In May 2019, he fled his home country, abandoning his family and everything he had worked so hard for. BakerRipley assisted Roger in his asylum case.
The following is based on Roger’s recount of his story.
Dreaming of a better future
Roger studied Hygiene and Epidemiology in Cuba. While working, he witnessed government officials hoarding food and resources while the general public was surviving on rotten food. He saw men, women and children around him struggling to meet their own basic needs for food and well-being. As a caring neighbor, Roger had to speak out against this human injustice.
But Roger’s pursuit of justice came at a steep personal cost. He endured systematic surveillance, employment deprivation, multiple violent arrests, brutal beatings, and death threats at the hands of the Cuban police, military, and neighborhood watch groups known as Committees for the defense of the Revolution.
Fearing for his safety — and dreaming of a better future — Roger left his home and fled to America. Upon arriving to the border, he was stuck at the border for six grueling months. During this time Roger was robbed and assaulted by border patrol officers.
Covid-19 in the detention center
In December 2019, a U.S. immigration judge grants Roger his first step into the asylum process, just as COVID was about to take its own step onto U.S. soil.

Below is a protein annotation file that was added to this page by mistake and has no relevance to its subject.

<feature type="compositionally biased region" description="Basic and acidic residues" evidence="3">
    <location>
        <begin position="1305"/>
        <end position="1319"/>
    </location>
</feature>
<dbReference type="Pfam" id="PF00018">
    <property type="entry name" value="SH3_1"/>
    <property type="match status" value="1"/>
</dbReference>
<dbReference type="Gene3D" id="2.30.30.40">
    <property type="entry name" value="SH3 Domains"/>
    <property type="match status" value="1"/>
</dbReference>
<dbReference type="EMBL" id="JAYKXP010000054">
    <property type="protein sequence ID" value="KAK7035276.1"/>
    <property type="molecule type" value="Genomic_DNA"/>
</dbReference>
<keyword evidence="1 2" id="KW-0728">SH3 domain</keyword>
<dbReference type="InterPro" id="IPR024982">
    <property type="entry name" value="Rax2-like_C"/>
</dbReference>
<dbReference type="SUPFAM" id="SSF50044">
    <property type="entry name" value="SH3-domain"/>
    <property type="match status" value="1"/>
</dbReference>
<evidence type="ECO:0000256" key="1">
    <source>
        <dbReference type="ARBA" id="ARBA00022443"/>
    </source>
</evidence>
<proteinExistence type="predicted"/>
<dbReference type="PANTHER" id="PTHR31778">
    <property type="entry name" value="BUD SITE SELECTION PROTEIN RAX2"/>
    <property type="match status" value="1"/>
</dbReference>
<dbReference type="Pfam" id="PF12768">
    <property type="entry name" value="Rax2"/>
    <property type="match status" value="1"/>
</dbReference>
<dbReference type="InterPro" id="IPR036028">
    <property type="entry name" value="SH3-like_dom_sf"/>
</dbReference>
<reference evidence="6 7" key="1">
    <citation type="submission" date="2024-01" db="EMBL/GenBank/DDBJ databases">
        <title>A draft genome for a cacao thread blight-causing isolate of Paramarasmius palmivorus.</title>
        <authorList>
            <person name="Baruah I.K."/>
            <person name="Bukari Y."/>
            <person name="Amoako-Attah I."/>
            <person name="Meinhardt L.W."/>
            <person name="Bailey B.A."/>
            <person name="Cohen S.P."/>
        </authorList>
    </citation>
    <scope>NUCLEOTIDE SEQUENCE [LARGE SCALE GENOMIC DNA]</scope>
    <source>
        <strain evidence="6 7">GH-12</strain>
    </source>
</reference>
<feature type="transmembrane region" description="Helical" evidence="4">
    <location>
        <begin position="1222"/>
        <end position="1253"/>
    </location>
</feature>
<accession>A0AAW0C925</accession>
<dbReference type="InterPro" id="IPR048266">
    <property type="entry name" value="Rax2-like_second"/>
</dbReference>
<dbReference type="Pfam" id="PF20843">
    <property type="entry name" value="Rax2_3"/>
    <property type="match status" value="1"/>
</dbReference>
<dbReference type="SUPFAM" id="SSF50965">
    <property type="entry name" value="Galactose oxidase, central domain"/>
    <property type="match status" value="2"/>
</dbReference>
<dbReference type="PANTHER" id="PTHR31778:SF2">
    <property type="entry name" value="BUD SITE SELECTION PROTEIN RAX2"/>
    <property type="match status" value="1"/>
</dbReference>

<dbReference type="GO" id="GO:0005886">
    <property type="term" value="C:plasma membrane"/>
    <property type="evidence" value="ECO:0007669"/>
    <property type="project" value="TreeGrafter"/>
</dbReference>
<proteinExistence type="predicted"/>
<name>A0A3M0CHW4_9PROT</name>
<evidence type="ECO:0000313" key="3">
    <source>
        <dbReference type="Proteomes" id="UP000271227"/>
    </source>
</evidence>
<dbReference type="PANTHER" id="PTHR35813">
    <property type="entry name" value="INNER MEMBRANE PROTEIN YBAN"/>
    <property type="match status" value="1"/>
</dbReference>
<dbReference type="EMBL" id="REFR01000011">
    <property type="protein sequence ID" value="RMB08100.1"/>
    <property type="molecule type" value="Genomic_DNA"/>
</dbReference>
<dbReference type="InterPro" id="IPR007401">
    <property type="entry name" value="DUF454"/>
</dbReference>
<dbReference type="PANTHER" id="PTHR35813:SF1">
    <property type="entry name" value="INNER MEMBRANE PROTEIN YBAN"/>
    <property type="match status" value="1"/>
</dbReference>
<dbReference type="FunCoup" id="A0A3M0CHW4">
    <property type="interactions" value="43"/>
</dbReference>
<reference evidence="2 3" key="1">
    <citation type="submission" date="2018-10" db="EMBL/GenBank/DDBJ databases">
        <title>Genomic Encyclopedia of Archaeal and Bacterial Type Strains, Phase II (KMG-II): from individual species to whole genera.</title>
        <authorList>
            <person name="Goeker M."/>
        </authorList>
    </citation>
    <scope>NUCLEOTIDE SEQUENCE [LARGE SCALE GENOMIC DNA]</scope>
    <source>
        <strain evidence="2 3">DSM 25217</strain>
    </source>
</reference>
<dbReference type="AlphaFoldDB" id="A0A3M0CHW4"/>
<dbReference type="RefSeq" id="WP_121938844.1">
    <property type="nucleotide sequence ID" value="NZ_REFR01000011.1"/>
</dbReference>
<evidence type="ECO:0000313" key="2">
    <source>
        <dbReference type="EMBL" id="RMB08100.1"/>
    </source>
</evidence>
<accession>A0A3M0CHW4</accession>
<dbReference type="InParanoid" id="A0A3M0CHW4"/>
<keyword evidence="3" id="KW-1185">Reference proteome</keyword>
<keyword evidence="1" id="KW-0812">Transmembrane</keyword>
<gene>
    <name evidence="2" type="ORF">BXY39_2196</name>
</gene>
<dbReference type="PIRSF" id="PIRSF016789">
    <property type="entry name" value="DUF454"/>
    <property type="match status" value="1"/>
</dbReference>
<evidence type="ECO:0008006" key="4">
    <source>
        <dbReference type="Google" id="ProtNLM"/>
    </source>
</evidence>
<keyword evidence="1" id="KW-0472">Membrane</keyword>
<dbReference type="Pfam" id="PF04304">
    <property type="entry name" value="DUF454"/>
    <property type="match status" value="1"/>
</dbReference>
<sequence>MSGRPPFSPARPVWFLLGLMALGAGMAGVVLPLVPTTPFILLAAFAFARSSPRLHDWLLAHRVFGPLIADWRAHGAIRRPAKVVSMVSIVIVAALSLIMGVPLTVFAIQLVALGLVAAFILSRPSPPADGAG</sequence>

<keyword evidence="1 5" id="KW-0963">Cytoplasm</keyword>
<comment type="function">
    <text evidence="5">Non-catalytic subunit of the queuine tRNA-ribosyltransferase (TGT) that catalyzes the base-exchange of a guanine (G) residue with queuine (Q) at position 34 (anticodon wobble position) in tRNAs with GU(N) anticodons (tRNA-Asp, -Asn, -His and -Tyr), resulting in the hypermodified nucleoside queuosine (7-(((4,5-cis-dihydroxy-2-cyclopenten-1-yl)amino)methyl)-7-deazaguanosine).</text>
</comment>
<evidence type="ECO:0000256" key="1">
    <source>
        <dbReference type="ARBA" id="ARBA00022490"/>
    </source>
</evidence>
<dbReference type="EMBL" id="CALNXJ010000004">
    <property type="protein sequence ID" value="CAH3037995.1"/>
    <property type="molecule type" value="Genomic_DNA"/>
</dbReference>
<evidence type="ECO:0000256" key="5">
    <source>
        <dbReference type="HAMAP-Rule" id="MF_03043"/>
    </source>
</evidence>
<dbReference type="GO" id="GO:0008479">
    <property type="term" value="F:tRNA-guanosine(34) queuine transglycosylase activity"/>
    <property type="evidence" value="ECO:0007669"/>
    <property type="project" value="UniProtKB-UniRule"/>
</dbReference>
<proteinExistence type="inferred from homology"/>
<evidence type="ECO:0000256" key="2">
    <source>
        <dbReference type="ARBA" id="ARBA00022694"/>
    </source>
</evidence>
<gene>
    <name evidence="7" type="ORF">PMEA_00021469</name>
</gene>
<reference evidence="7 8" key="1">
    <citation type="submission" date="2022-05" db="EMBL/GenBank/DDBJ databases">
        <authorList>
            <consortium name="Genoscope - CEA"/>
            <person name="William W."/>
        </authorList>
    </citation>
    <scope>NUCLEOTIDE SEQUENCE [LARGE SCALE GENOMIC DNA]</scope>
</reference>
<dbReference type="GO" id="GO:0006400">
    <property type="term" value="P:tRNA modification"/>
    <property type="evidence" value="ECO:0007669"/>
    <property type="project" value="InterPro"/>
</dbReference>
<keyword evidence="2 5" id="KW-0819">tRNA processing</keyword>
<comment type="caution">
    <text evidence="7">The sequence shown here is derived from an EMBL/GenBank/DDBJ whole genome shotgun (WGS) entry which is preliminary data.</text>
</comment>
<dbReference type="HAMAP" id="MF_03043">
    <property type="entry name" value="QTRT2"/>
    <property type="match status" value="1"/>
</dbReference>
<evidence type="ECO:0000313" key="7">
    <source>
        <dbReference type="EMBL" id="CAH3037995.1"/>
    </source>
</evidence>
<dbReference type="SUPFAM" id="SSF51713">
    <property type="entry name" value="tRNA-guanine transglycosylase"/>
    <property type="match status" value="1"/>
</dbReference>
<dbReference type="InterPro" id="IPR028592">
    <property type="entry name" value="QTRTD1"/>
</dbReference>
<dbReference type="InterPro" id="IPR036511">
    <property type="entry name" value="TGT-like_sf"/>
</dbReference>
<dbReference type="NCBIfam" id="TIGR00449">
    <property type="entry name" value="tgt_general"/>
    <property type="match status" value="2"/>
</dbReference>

With the pandemic in full swing, the immigration jail where Roger is detained becomes a legitimate nightmare. He remembers fellow detainees banging on the walls to beg for PPE and medical assistance.
The dorms were full with more than 30 people and no soap. Fellow detainees were carreid out after becoming seriously sick.
Roger was denied PPE after refusing to sign a document stating officials were taking appropiate health measures.
The asylum process
Injustice seemed to follow Roger, but with the help of a newly-appointed BakerRipley immigration lawyer, he persisted.
COVID-related social distancing restrictions presented some challengesto the process. For example, legal meetings were over the phone, limited to one per day and for only one hour.
After a monumental effort and against multiple fast deadlines, the legal team gathered proper paperwork to build an asylum case.
When Roger got his day in court, it was over video conference. On July 28, more than seven months after first stepping on American soil, Roger was finally granted asylum.
Roger moved to New Orleans with some relatives and is working to build a new life.